In 2010 I joined the Board of Directors of the Vegetarian Society UK – the world’s oldest, founded in 1847, and still going strong today. Sadly I don’t get paid anything other than expenses - no doubt if I was a director of a junk-food firm I’d be paid millions, but such is life when you’d rather do something useful.
The photo below is 'Parkdale' near Manchester, VSUK's HQ since 1969:
I go back a long way with VSUK, to sometime in the 1980s when I was running a local group which was part of the ‘nationwide network’ of more than 100 similar groups. Hazel and I were also running a veg B&B at the time so we got to know a lot of veg*ns around the country.
Veg in cyberspace In 1994 I got onto the primitive version of the internet, heard about the ‘world wide web’ and downloaded one of the first web browsers. It was mostly plain text with very limited options for pictures, similar to the screenshot of the 1995 Mosaic browser on the right.
Some veg*ns at three UK universities had started the world’s first veg website, running on a server owned by one, the website managed by another, and the third started putting single pages on it for each of the major veg groups in the UK – all done within the academic world as few people outside of educational establishments had any access to the internet.
Which was where I came in – I took over the single page for VSUK and started expanding it. During the month of January 1995 we got 500 page views – by that summer it was 10,000 per month, and by the end of the year it was 40,000.
The photo right is from the cybercafé at the IVU World Veg Congress of 1996, in the USA. The machines have downsized a little since then!
It was a unique experience being involved right at the beginning of something so revolutionary. We all thought this was going to have a major impact in the future, but were always up against those who wanted to keep their mindset firmly in the 20th century. It was hard to get any funding as the usual response was “what about those not online”. They didn’t believe that very soon most world would be online.
By the end of 1996 the VegSoc website was up to 100,000 page views per month, and by then I had also set up new websites for some other groups, including EVU, Viva!, and the first IVU website in December ’95. But I decided to leave VSUK and the others, so that I could concentrate on IVU – I saw the future of the veg internet as global, and wanted to be a part of all that.
A couple of years later, in 1999, the VSUK website was struggling a bit, and I took it on again, now at www.vegsoc.org , and was even paid a small amount now that more people were beginning to realise it might be useful after all. It was still a struggle to get it taken really seriously, especially as few of the full-time staff could access the web from the office. By 2002 it was up to 300,000 page views per month, the staff could now use it at work, and the revolution was underway. This time we did a handover session with some training so that the staff could run it themselves, I dropped out again, and have been delighted to see it go from strength to strength ever since.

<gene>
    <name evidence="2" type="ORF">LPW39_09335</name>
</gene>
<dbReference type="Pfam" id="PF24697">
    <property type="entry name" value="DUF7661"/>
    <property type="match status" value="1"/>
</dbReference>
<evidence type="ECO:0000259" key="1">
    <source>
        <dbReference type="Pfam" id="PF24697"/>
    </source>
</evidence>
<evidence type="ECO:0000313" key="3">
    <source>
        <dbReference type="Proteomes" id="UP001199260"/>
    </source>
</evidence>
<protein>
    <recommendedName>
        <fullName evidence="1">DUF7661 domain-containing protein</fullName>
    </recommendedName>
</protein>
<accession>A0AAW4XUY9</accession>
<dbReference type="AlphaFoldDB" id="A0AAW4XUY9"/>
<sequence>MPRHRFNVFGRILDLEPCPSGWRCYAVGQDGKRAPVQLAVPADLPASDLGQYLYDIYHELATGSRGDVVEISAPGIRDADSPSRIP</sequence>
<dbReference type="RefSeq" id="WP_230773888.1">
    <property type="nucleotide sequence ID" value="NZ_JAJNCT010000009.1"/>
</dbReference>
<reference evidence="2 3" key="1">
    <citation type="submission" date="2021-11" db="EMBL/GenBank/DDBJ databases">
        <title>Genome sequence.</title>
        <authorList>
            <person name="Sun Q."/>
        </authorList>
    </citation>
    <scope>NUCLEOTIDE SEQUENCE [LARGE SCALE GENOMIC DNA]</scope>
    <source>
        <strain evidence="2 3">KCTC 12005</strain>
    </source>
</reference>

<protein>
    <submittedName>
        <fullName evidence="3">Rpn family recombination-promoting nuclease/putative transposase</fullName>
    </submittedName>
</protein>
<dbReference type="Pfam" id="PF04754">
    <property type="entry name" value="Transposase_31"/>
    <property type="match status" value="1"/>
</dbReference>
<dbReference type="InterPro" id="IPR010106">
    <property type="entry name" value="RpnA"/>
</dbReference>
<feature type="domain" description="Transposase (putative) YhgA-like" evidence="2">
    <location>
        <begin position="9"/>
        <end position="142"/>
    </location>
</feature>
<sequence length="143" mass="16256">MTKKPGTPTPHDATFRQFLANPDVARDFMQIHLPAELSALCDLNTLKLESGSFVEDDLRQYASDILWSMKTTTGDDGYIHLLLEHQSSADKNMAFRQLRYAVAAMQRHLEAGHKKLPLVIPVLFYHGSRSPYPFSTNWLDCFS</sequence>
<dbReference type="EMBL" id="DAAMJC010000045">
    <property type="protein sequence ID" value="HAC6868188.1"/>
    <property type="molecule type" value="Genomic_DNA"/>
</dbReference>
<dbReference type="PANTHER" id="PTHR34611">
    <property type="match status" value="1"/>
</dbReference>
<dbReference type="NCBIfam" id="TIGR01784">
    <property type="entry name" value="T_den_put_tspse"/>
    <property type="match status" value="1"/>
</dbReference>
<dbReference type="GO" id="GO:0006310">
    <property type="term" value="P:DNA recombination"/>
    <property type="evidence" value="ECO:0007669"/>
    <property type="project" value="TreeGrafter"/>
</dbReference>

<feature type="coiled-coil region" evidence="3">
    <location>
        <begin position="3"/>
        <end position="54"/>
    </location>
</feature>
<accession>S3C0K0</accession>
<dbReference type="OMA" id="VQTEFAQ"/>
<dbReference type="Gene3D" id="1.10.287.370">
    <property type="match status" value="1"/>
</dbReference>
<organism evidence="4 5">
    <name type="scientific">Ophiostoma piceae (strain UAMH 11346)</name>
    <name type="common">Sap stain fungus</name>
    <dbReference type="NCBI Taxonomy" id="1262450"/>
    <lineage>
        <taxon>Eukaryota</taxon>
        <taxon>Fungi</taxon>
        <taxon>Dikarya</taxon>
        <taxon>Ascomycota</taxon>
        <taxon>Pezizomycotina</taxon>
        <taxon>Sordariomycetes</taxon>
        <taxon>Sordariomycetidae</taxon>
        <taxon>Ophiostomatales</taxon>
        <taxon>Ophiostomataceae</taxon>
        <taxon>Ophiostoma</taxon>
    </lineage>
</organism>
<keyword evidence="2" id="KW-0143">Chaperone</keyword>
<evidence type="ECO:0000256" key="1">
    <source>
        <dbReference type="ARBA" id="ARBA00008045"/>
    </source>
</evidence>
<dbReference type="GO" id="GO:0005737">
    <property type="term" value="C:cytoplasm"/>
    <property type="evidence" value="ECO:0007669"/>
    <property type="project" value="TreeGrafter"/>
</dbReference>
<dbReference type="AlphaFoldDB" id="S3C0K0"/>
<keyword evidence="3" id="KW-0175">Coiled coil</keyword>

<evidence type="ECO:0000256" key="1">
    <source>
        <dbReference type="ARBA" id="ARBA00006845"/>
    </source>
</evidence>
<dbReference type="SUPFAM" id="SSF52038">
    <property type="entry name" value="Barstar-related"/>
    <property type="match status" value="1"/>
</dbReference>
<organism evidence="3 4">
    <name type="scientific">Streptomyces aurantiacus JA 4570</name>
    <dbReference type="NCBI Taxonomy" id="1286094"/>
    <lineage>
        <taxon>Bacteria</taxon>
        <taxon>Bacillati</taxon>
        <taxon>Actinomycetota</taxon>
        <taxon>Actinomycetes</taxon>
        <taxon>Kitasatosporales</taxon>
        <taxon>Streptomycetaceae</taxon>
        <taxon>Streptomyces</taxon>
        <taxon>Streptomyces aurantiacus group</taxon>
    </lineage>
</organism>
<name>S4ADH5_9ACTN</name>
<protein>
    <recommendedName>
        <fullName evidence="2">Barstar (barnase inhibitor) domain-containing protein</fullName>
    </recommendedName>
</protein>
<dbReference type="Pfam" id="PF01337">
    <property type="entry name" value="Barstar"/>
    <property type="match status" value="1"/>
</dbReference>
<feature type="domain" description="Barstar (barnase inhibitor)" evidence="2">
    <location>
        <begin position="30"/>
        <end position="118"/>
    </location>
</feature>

Meanwhile a lot of work had gone into the 2002 (all vegan) IVU World Veg Congress, being hosted by VSUK in Edinburgh, Scotland. I had put up a website and spent the week at the congress trying to make it as interactive online as possible, for those unable to attend.
The photo right is Jeff Freedman from Toronto in the 2002 cybercafé, with rather smaller machines by then. He wrote daily articles about congress, to which I added some photos and put it all online, along with lots more photos, articles and forums.
Veg timetravel During that Congress it was agreed to hold the centenary IVU Congress in Dresden, Germany, in 2008 – and I was asked to provide some historical info in time for that one. The biggest source of veg history is the library at Parkdale – so I made the hour-each-way drive one day per month for the next six years.
On the right is part of the library, with bound volumes of all the society’s journals from 1847, and other books back to 1819. In 2008 I was commissioned to catalogue all this, naturally doing it as more webpages. It was from here that I eventually began to discover a very different history from a vegan perspective.
At the 160th AGM, in 2007, I gave a talk about how the Society’s Diamond Jubilee, in 1907, led to the founding of IVU in 1908. VSUK has been a leading member ever since.
My latest incarnation as a ‘Trustee’ of the Society is a result of the elected board members deciding there was a gap in their knowledge of historical and international aspects of vegetarianism, and I was honoured to be asked to fill the gap.
I took the photo below in June 2010 when we rounded up 11 of the great bunch of 33 staff to wave to anyone reading this blog:
More at: www.vegsoc.org
For vegan history, see my free e-book: ‘World Veganism – past, present and future.” You can download it for free, or replace your existing copy at: www.ivu.org/history/Vegan_History.pdf (7mb)
IVU on Facebook: www.facebook.com/InternationalVegUnion